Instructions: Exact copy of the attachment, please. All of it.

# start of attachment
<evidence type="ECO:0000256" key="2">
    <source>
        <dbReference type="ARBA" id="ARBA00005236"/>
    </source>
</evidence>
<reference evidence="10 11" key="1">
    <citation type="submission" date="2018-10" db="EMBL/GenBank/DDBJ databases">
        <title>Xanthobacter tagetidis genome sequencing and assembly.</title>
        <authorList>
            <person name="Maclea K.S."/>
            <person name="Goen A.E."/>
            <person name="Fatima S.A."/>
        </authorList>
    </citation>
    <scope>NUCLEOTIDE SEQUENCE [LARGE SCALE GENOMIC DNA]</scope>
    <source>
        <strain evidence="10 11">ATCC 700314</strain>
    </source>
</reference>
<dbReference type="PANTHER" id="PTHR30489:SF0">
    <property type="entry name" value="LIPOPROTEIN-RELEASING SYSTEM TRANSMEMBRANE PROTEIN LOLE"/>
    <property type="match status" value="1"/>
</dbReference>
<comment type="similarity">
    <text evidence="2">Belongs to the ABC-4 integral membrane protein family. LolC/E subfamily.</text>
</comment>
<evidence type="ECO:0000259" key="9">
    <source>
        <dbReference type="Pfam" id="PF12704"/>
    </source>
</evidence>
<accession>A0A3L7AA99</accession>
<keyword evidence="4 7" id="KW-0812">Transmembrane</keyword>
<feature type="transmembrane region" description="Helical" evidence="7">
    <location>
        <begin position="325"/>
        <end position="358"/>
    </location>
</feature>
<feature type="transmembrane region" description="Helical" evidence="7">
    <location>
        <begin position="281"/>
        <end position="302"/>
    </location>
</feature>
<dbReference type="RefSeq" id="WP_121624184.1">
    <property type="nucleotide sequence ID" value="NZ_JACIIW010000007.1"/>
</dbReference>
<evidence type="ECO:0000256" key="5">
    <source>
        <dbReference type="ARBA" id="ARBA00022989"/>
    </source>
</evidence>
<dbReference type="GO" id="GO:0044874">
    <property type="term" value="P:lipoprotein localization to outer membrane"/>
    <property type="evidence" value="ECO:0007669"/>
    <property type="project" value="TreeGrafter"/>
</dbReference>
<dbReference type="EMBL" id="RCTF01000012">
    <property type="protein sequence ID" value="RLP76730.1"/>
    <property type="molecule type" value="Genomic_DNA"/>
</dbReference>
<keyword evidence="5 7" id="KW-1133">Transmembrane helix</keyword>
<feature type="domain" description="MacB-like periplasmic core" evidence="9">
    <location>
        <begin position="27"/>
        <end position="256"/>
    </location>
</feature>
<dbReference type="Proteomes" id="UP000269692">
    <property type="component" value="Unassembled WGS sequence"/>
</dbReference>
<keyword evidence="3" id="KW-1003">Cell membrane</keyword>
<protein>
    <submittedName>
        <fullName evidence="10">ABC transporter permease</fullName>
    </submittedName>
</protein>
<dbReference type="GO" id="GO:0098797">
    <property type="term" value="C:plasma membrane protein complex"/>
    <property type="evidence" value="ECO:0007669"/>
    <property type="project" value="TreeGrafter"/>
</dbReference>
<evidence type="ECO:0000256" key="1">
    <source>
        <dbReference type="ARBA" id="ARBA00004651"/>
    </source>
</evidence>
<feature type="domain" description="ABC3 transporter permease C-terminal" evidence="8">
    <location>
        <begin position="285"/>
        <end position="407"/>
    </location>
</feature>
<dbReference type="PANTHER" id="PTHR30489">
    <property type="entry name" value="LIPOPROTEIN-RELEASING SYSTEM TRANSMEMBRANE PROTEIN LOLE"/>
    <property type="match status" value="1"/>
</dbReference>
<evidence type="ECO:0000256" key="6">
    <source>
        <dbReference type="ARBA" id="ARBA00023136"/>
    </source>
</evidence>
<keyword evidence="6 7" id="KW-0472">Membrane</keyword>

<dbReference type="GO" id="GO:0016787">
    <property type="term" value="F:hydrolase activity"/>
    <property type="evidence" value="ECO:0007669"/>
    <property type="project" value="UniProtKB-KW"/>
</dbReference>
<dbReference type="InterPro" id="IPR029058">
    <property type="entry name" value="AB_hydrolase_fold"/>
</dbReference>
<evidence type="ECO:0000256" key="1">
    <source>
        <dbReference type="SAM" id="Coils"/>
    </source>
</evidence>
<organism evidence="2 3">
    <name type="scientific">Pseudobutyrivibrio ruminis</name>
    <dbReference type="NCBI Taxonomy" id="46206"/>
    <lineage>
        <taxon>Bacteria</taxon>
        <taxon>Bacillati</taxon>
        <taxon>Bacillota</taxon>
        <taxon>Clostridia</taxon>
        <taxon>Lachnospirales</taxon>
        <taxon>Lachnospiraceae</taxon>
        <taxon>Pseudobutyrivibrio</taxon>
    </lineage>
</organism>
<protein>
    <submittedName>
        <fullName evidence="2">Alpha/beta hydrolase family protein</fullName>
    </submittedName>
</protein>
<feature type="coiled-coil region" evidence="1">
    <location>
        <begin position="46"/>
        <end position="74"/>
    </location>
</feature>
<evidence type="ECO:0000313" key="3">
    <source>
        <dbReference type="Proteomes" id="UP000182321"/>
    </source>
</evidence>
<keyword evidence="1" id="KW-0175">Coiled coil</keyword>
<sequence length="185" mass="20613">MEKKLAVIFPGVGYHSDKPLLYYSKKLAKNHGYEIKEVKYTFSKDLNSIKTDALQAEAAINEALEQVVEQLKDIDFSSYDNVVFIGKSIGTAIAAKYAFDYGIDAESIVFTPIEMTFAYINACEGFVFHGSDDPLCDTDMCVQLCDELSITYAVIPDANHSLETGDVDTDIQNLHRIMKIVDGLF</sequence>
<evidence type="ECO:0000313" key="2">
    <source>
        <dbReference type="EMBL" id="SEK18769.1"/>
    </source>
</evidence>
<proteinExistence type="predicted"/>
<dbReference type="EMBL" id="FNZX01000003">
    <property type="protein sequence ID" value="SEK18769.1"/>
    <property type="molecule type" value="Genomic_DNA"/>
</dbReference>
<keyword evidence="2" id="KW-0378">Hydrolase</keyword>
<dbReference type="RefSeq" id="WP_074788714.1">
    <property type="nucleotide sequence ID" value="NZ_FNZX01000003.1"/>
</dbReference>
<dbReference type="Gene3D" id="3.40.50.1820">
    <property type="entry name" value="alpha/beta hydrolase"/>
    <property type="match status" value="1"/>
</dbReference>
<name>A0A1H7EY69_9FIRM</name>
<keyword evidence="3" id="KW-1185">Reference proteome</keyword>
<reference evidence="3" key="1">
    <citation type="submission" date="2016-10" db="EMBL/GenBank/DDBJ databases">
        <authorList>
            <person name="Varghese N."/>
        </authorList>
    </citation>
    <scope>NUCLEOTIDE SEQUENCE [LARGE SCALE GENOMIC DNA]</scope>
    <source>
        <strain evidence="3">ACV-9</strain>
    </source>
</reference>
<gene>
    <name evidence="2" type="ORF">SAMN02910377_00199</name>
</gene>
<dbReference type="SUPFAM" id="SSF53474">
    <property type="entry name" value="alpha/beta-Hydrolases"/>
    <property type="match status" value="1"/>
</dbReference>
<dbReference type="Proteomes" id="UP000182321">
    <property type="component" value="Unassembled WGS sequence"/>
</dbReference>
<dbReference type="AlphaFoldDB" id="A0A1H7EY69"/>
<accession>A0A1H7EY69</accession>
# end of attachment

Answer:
<evidence type="ECO:0000256" key="2">
    <source>
        <dbReference type="ARBA" id="ARBA00005236"/>
    </source>
</evidence>
<reference evidence="10 11" key="1">
    <citation type="submission" date="2018-10" db="EMBL/GenBank/DDBJ databases">
        <title>Xanthobacter tagetidis genome sequencing and assembly.</title>
        <authorList>
            <person name="Maclea K.S."/>
            <person name="Goen A.E."/>
            <person name="Fatima S.A."/>
        </authorList>
    </citation>
    <scope>NUCLEOTIDE SEQUENCE [LARGE SCALE GENOMIC DNA]</scope>
    <source>
        <strain evidence="10 11">ATCC 700314</strain>
    </source>
</reference>
<dbReference type="PANTHER" id="PTHR30489:SF0">
    <property type="entry name" value="LIPOPROTEIN-RELEASING SYSTEM TRANSMEMBRANE PROTEIN LOLE"/>
    <property type="match status" value="1"/>
</dbReference>
<comment type="similarity">
    <text evidence="2">Belongs to the ABC-4 integral membrane protein family. LolC/E subfamily.</text>
</comment>
<evidence type="ECO:0000259" key="9">
    <source>
        <dbReference type="Pfam" id="PF12704"/>
    </source>
</evidence>
<accession>A0A3L7AA99</accession>
<keyword evidence="4 7" id="KW-0812">Transmembrane</keyword>
<feature type="transmembrane region" description="Helical" evidence="7">
    <location>
        <begin position="325"/>
        <end position="358"/>
    </location>
</feature>
<feature type="transmembrane region" description="Helical" evidence="7">
    <location>
        <begin position="281"/>
        <end position="302"/>
    </location>
</feature>
<dbReference type="RefSeq" id="WP_121624184.1">
    <property type="nucleotide sequence ID" value="NZ_JACIIW010000007.1"/>
</dbReference>
<evidence type="ECO:0000256" key="5">
    <source>
        <dbReference type="ARBA" id="ARBA00022989"/>
    </source>
</evidence>
<dbReference type="GO" id="GO:0044874">
    <property type="term" value="P:lipoprotein localization to outer membrane"/>
    <property type="evidence" value="ECO:0007669"/>
    <property type="project" value="TreeGrafter"/>
</dbReference>
<dbReference type="EMBL" id="RCTF01000012">
    <property type="protein sequence ID" value="RLP76730.1"/>
    <property type="molecule type" value="Genomic_DNA"/>
</dbReference>
<keyword evidence="5 7" id="KW-1133">Transmembrane helix</keyword>
<feature type="domain" description="MacB-like periplasmic core" evidence="9">
    <location>
        <begin position="27"/>
        <end position="256"/>
    </location>
</feature>
<dbReference type="Proteomes" id="UP000269692">
    <property type="component" value="Unassembled WGS sequence"/>
</dbReference>
<keyword evidence="3" id="KW-1003">Cell membrane</keyword>
<protein>
    <submittedName>
        <fullName evidence="10">ABC transporter permease</fullName>
    </submittedName>
</protein>
<dbReference type="GO" id="GO:0098797">
    <property type="term" value="C:plasma membrane protein complex"/>
    <property type="evidence" value="ECO:0007669"/>
    <property type="project" value="TreeGrafter"/>
</dbReference>
<evidence type="ECO:0000256" key="1">
    <source>
        <dbReference type="ARBA" id="ARBA00004651"/>
    </source>
</evidence>
<feature type="domain" description="ABC3 transporter permease C-terminal" evidence="8">
    <location>
        <begin position="285"/>
        <end position="407"/>
    </location>
</feature>
<dbReference type="PANTHER" id="PTHR30489">
    <property type="entry name" value="LIPOPROTEIN-RELEASING SYSTEM TRANSMEMBRANE PROTEIN LOLE"/>
    <property type="match status" value="1"/>
</dbReference>
<evidence type="ECO:0000256" key="6">
    <source>
        <dbReference type="ARBA" id="ARBA00023136"/>
    </source>
</evidence>
<keyword evidence="6 7" id="KW-0472">Membrane</keyword>

<dbReference type="GO" id="GO:0016787">
    <property type="term" value="F:hydrolase activity"/>
    <property type="evidence" value="ECO:0007669"/>
    <property type="project" value="UniProtKB-KW"/>
</dbReference>
<dbReference type="InterPro" id="IPR029058">
    <property type="entry name" value="AB_hydrolase_fold"/>
</dbReference>
<evidence type="ECO:0000256" key="1">
    <source>
        <dbReference type="SAM" id="Coils"/>
    </source>
</evidence>
<organism evidence="2 3">
    <name type="scientific">Pseudobutyrivibrio ruminis</name>
    <dbReference type="NCBI Taxonomy" id="46206"/>
    <lineage>
        <taxon>Bacteria</taxon>
        <taxon>Bacillati</taxon>
        <taxon>Bacillota</taxon>
        <taxon>Clostridia</taxon>
        <taxon>Lachnospirales</taxon>
        <taxon>Lachnospiraceae</taxon>
        <taxon>Pseudobutyrivibrio</taxon>
    </lineage>
</organism>
<protein>
    <submittedName>
        <fullName evidence="2">Alpha/beta hydrolase family protein</fullName>
    </submittedName>
</protein>
<feature type="coiled-coil region" evidence="1">
    <location>
        <begin position="46"/>
        <end position="74"/>
    </location>
</feature>
<evidence type="ECO:0000313" key="3">
    <source>
        <dbReference type="Proteomes" id="UP000182321"/>
    </source>
</evidence>
<keyword evidence="1" id="KW-0175">Coiled coil</keyword>
<sequence length="185" mass="20613">MEKKLAVIFPGVGYHSDKPLLYYSKKLAKNHGYEIKEVKYTFSKDLNSIKTDALQAEAAINEALEQVVEQLKDIDFSSYDNVVFIGKSIGTAIAAKYAFDYGIDAESIVFTPIEMTFAYINACEGFVFHGSDDPLCDTDMCVQLCDELSITYAVIPDANHSLETGDVDTDIQNLHRIMKIVDGLF</sequence>
<evidence type="ECO:0000313" key="2">
    <source>
        <dbReference type="EMBL" id="SEK18769.1"/>
    </source>
</evidence>
<proteinExistence type="predicted"/>
<dbReference type="EMBL" id="FNZX01000003">
    <property type="protein sequence ID" value="SEK18769.1"/>
    <property type="molecule type" value="Genomic_DNA"/>
</dbReference>
<keyword evidence="2" id="KW-0378">Hydrolase</keyword>
<dbReference type="RefSeq" id="WP_074788714.1">
    <property type="nucleotide sequence ID" value="NZ_FNZX01000003.1"/>
</dbReference>
<dbReference type="Gene3D" id="3.40.50.1820">
    <property type="entry name" value="alpha/beta hydrolase"/>
    <property type="match status" value="1"/>
</dbReference>
<name>A0A1H7EY69_9FIRM</name>
<keyword evidence="3" id="KW-1185">Reference proteome</keyword>
<reference evidence="3" key="1">
    <citation type="submission" date="2016-10" db="EMBL/GenBank/DDBJ databases">
        <authorList>
            <person name="Varghese N."/>
        </authorList>
    </citation>
    <scope>NUCLEOTIDE SEQUENCE [LARGE SCALE GENOMIC DNA]</scope>
    <source>
        <strain evidence="3">ACV-9</strain>
    </source>
</reference>
<gene>
    <name evidence="2" type="ORF">SAMN02910377_00199</name>
</gene>
<dbReference type="SUPFAM" id="SSF53474">
    <property type="entry name" value="alpha/beta-Hydrolases"/>
    <property type="match status" value="1"/>
</dbReference>
<dbReference type="Proteomes" id="UP000182321">
    <property type="component" value="Unassembled WGS sequence"/>
</dbReference>
<dbReference type="AlphaFoldDB" id="A0A1H7EY69"/>
<accession>A0A1H7EY69</accession>